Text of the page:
Kim-Trang Tran

Kim-Trang Tran was born in Vietnam and emigrated to the U.S. in 1975. She received her Master of Fine Art from California Institute of the Arts and has been producing experimental videos since the early 1990s. Her work has been exhibited internationally in solo and group screenings in venues including the Museum of Modern Art, the Whitney Museum of American Art Biennial, and the Flaherty Film Seminar. Her “Blindness Series,” eight experimental video shorts investigating blindness and its metaphors, was completed in 2006. Tran is the recipient of numerous grants and awards, including a Creative Capital grant, Getty Mid-Career Fellowship, and Rockefeller Film/Video/Multimedia Fellowship, which has enabled her to develop a screenplay based on her mother’s life titled “Call Me Sugar,” which she hopes to direct as a feature film project. Tran is Professor of Art and Media Studies at Scripps College.

 

More About the Exhibition

How might contemporary artists guide us through this current moment of increasingly entrenched attitudes, distrust, and ongoing uncertainty? Perhaps it requires the point of view of someone positioned on the margins observing events as they unfold. In these turbulent times, the artworks that connect us require honesty and depth of conviction from their makers. The three artists featured in this exhibition share adventurous and experimental attitudes toward their chosen mediums and the uncanny ability to address socio-political issues with immediacy, power, and pathos. Sandra Low, Keiko Fukazawa, and Kim-Trang Tran understand that art draws from personal experience made manifest in explorations of the vital role that history, family, and politics play in our lives.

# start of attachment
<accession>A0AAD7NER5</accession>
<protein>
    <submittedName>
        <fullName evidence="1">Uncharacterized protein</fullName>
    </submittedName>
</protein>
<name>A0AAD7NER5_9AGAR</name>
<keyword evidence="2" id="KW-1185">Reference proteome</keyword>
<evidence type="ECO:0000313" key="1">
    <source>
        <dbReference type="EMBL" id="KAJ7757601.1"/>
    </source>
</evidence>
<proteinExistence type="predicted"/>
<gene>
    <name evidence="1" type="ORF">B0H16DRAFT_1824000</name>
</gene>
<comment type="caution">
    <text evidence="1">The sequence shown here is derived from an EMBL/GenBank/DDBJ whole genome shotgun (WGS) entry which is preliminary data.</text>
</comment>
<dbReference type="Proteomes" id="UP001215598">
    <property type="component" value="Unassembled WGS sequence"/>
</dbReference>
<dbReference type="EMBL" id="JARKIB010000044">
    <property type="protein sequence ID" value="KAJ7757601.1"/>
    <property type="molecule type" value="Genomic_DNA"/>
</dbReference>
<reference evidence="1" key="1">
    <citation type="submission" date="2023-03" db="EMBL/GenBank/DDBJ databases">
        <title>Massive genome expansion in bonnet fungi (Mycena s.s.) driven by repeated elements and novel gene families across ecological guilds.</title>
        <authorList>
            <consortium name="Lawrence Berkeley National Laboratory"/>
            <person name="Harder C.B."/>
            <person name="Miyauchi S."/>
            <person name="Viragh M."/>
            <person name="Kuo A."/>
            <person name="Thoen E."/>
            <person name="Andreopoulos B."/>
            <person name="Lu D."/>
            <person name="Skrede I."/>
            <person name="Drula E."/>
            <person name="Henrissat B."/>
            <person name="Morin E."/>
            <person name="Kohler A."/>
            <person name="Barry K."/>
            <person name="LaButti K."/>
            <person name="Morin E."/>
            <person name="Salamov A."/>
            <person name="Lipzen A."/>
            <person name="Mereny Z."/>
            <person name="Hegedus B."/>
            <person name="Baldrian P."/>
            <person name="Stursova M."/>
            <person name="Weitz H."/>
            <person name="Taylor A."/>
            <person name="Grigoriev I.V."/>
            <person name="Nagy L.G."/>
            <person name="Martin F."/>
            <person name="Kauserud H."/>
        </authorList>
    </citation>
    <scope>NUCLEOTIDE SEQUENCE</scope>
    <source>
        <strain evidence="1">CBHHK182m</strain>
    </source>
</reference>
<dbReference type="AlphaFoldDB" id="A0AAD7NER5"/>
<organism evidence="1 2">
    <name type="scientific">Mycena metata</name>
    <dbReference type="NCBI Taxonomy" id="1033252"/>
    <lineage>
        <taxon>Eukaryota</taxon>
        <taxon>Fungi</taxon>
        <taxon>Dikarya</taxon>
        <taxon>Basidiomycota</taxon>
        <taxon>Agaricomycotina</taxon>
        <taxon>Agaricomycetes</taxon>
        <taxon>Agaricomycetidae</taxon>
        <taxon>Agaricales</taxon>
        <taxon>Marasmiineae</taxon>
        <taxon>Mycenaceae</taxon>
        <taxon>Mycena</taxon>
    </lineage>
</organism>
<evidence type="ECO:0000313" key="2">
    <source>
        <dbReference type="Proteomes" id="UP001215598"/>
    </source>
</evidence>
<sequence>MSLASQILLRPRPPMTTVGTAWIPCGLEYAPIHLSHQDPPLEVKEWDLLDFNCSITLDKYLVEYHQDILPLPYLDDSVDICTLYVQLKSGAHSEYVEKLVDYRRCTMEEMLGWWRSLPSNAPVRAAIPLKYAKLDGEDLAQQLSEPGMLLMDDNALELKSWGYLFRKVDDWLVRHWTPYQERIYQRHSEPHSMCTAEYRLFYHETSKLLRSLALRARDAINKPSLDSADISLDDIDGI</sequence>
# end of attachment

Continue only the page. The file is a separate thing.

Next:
Masters of their different mediums, these artists’ works provide social commentary on the influences and power structures that guide our memories and identities. Each artist incorporates familiar imagery into their creations, reminding viewers of our connections to each other and to history’s continued relevance. They underscore the power of women of color in shaping social change using satire and critical commentary. 

 

Covid Safety Protocols:

We strongly recommend wearing a mask covering the nose and mouth for all visitors (2+) regardless of vaccination status while indoors.

Please practice social distancing from others not in your party.

Please stay home if you are feeling ill or have been exposed to COVID-19.

Please note the above is subject to change in accordance with Los Angeles County, City of Pasadena and USC Health guidelines.

Event Type

Arts, Exhibit, Lecture / Talk / Workshop, Event Highlights

Audience

Students, Alumni, Faculty/Staff, Neighbors

Campus

Other Location

Tags

arts&culture

Website

https://www.eventbrite.com/e/artists-...

Department
Pacific Asia Museum